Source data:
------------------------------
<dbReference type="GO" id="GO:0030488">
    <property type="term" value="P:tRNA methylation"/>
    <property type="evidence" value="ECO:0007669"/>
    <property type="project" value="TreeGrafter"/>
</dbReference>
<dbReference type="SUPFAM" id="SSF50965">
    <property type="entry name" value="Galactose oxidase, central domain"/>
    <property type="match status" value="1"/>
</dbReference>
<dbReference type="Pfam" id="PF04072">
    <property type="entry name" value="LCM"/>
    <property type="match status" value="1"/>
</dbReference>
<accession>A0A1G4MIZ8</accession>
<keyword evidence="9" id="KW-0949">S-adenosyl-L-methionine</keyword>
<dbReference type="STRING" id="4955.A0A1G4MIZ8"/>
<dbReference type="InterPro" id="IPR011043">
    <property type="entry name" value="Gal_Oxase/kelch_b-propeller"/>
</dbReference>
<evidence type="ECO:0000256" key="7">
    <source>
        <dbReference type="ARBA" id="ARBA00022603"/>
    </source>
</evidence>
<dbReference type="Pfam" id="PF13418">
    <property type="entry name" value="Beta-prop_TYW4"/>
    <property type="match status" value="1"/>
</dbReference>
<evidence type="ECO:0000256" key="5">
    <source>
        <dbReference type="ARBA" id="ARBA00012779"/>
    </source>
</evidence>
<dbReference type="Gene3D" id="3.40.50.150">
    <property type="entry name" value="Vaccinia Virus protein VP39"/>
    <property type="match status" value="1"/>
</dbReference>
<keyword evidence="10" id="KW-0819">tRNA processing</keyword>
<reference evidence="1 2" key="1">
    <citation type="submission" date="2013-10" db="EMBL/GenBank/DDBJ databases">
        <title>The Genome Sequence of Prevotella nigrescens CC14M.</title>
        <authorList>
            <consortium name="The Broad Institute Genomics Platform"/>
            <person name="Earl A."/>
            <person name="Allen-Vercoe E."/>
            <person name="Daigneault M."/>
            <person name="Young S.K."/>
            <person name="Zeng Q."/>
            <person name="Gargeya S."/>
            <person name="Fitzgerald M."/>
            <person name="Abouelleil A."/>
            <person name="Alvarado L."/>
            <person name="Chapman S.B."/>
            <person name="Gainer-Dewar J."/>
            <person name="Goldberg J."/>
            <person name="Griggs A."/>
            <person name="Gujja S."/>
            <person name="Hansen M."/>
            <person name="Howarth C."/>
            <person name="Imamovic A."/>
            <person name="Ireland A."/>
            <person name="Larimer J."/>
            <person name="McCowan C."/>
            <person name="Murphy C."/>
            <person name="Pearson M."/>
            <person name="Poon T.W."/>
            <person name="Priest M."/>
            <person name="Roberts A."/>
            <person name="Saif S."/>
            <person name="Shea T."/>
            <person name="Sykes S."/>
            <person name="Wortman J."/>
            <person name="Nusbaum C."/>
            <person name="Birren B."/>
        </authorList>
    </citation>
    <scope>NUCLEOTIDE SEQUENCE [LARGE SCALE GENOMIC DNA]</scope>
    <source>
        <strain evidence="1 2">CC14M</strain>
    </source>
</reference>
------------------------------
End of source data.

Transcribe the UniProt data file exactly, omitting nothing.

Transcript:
<dbReference type="GO" id="GO:0030488">
    <property type="term" value="P:tRNA methylation"/>
    <property type="evidence" value="ECO:0007669"/>
    <property type="project" value="TreeGrafter"/>
</dbReference>
<dbReference type="SUPFAM" id="SSF50965">
    <property type="entry name" value="Galactose oxidase, central domain"/>
    <property type="match status" value="1"/>
</dbReference>
<dbReference type="Pfam" id="PF04072">
    <property type="entry name" value="LCM"/>
    <property type="match status" value="1"/>
</dbReference>
<accession>A0A1G4MIZ8</accession>
<keyword evidence="9" id="KW-0949">S-adenosyl-L-methionine</keyword>
<dbReference type="STRING" id="4955.A0A1G4MIZ8"/>
<dbReference type="InterPro" id="IPR011043">
    <property type="entry name" value="Gal_Oxase/kelch_b-propeller"/>
</dbReference>
<evidence type="ECO:0000256" key="7">
    <source>
        <dbReference type="ARBA" id="ARBA00022603"/>
    </source>
</evidence>
<dbReference type="Pfam" id="PF13418">
    <property type="entry name" value="Beta-prop_TYW4"/>
    <property type="match status" value="1"/>
</dbReference>
<evidence type="ECO:0000256" key="5">
    <source>
        <dbReference type="ARBA" id="ARBA00012779"/>
    </source>
</evidence>
<dbReference type="Gene3D" id="3.40.50.150">
    <property type="entry name" value="Vaccinia Virus protein VP39"/>
    <property type="match status" value="1"/>
</dbReference>
<keyword evidence="10" id="KW-0819">tRNA processing</keyword>
<reference evidence="1 2" key="1">
    <citation type="submission" date="2013-10" db="EMBL/GenBank/DDBJ databases">
        <title>The Genome Sequence of Prevotella nigrescens CC14M.</title>
        <authorList>
            <consortium name="The Broad Institute Genomics Platform"/>
            <person name="Earl A."/>
            <person name="Allen-Vercoe E."/>
            <person name="Daigneault M."/>
            <person name="Young S.K."/>
            <person name="Zeng Q."/>
            <person name="Gargeya S."/>
            <person name="Fitzgerald M."/>
            <person name="Abouelleil A."/>
            <person name="Alvarado L."/>
            <person name="Chapman S.B."/>
            <person name="Gainer-Dewar J."/>
            <person name="Goldberg J."/>
            <person name="Griggs A."/>
            <person name="Gujja S."/>
            <person name="Hansen M."/>
            <person name="Howarth C."/>
            <person name="Imamovic A."/>
            <person name="Ireland A."/>
            <person name="Larimer J."/>
            <person name="McCowan C."/>
            <person name="Murphy C."/>
            <person name="Pearson M."/>
            <person name="Poon T.W."/>
            <person name="Priest M."/>
            <person name="Roberts A."/>
            <person name="Saif S."/>
            <person name="Shea T."/>
            <person name="Sykes S."/>
            <person name="Wortman J."/>
            <person name="Nusbaum C."/>
            <person name="Birren B."/>
        </authorList>
    </citation>
    <scope>NUCLEOTIDE SEQUENCE [LARGE SCALE GENOMIC DNA]</scope>
    <source>
        <strain evidence="1 2">CC14M</strain>
    </source>
</reference>